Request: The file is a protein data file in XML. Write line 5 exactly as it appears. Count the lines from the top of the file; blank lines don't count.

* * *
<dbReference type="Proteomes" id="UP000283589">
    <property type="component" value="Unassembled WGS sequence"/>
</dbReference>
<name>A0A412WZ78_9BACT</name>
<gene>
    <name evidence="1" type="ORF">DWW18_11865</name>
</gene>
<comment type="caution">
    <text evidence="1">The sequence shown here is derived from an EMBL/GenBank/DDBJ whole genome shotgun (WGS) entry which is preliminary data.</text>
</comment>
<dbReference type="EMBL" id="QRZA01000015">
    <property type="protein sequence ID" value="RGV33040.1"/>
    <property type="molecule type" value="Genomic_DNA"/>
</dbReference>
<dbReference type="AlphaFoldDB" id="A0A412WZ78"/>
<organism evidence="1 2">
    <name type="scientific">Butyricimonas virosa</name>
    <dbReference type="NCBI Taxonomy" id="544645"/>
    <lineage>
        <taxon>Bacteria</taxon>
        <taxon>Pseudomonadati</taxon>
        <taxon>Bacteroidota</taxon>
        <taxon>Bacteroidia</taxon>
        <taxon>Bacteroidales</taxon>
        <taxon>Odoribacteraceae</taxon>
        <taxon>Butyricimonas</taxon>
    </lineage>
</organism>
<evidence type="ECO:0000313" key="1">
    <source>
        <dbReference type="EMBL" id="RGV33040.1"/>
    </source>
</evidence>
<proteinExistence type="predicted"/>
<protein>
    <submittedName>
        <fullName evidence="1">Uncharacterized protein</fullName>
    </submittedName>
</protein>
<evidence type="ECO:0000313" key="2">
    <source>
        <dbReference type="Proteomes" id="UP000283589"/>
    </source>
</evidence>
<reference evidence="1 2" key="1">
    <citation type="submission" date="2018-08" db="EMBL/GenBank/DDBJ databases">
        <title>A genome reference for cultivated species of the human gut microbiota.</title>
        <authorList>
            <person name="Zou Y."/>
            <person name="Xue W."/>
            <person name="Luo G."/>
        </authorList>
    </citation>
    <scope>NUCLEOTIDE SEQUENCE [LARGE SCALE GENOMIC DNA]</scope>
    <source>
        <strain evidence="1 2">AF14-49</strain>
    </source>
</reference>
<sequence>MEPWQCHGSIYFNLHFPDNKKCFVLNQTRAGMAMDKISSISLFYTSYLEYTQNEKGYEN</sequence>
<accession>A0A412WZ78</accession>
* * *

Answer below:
<gene>